Chairman [Mao Zedong]: In your statement, you encourage the people of Laos [to be] more vigilant, [aggressively] work towards unity and vigorously [carry on the] struggle. This is good. When things are in their favor, [the enemy] wants war, not peace. When circumstances are unfavorable to them, they call for peace. If you don’t keep up your guard, they’ll start war again and reject peace once opportunity allows. The Americans are also like this. The Americans also compromise agreements. The example set forth by the Cubans should be followed. Let them suffer a bit then they’ll seek peace and compromise. The peace that they want now is the result of your nine month offensive. If they’re on the losing end they’ll [sue for] peace and if on the winning end they’ll want [the war to continue].

[Souvanna] Phouma: Precisely! We have also seen that this is the situation. For instance, when they conquered Vientiane they wanted to resolve issues with force. Now that they are losing, they want a cease fire.

Chairman [Mao Zedong]: They’ve also sent representative to Phnom Penh to meet with you, Prince Phouma.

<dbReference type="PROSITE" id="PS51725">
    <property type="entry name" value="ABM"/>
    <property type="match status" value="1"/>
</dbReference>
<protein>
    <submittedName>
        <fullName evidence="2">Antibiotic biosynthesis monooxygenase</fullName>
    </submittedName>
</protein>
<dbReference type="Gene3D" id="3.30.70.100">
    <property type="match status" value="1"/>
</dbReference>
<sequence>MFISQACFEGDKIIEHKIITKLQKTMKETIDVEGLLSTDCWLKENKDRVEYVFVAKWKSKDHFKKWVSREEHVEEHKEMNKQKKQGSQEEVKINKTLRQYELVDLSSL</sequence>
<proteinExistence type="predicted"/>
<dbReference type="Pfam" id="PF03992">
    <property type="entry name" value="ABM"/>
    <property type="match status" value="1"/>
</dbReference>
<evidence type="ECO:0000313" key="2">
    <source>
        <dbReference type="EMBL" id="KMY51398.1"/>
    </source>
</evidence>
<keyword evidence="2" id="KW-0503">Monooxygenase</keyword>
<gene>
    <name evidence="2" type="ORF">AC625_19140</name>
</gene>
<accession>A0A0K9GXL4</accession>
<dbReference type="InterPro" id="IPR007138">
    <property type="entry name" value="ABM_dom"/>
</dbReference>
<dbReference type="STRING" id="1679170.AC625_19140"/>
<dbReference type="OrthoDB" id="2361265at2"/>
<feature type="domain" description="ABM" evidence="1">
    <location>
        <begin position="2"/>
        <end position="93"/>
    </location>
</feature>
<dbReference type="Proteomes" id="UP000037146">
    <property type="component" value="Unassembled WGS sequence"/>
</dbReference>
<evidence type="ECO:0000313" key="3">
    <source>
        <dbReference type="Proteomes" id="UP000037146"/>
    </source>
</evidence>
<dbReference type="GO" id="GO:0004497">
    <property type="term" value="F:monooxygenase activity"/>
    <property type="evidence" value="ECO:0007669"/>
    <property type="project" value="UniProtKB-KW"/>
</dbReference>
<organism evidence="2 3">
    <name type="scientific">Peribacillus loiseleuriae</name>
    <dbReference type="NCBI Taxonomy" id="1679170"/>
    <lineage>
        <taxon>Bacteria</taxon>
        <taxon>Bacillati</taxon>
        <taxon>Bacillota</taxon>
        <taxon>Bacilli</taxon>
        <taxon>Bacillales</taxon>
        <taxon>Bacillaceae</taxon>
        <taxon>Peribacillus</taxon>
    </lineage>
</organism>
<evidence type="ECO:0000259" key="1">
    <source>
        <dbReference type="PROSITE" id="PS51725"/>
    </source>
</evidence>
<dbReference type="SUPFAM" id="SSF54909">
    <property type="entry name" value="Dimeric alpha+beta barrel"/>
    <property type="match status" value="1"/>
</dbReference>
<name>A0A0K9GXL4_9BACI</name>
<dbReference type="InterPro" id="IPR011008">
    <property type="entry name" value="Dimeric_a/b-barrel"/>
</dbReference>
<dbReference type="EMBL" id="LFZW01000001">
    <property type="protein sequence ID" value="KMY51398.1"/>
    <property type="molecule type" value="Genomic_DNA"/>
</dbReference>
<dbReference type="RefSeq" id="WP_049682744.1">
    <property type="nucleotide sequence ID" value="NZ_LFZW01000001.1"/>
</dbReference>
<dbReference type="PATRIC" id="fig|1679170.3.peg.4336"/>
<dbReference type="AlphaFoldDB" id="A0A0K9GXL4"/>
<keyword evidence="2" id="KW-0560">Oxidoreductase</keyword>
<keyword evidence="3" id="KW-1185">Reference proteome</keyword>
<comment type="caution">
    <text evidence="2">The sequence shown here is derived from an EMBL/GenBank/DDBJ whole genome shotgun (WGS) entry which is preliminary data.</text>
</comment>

[Souvanna] Phouma: They’ve sent representative to Vientiane three times to negotiate with me but I refused each time.

Chairman [Mao Zedong]: Negotiating the peace is a battle in [and of] itself, it seems. As soon as negotiations begin, the problem of bargaining appears and both sides want to set conditions. The conditions you set forth they don’t agree to. The conditions they set forth, you also cannot accept. Under these circumstances, negotiations will likely come to a standstill. We have political combat experience but for some experience one must wait for a demonstration when new circumstances arise in the future. Though it is likely negotiations in Laos will result in an agreement being reached, the enemy will say anything and sign an agreement while in defeat. Once they’re prepared, all prior arrangements will be off and all agreements signed will be breached.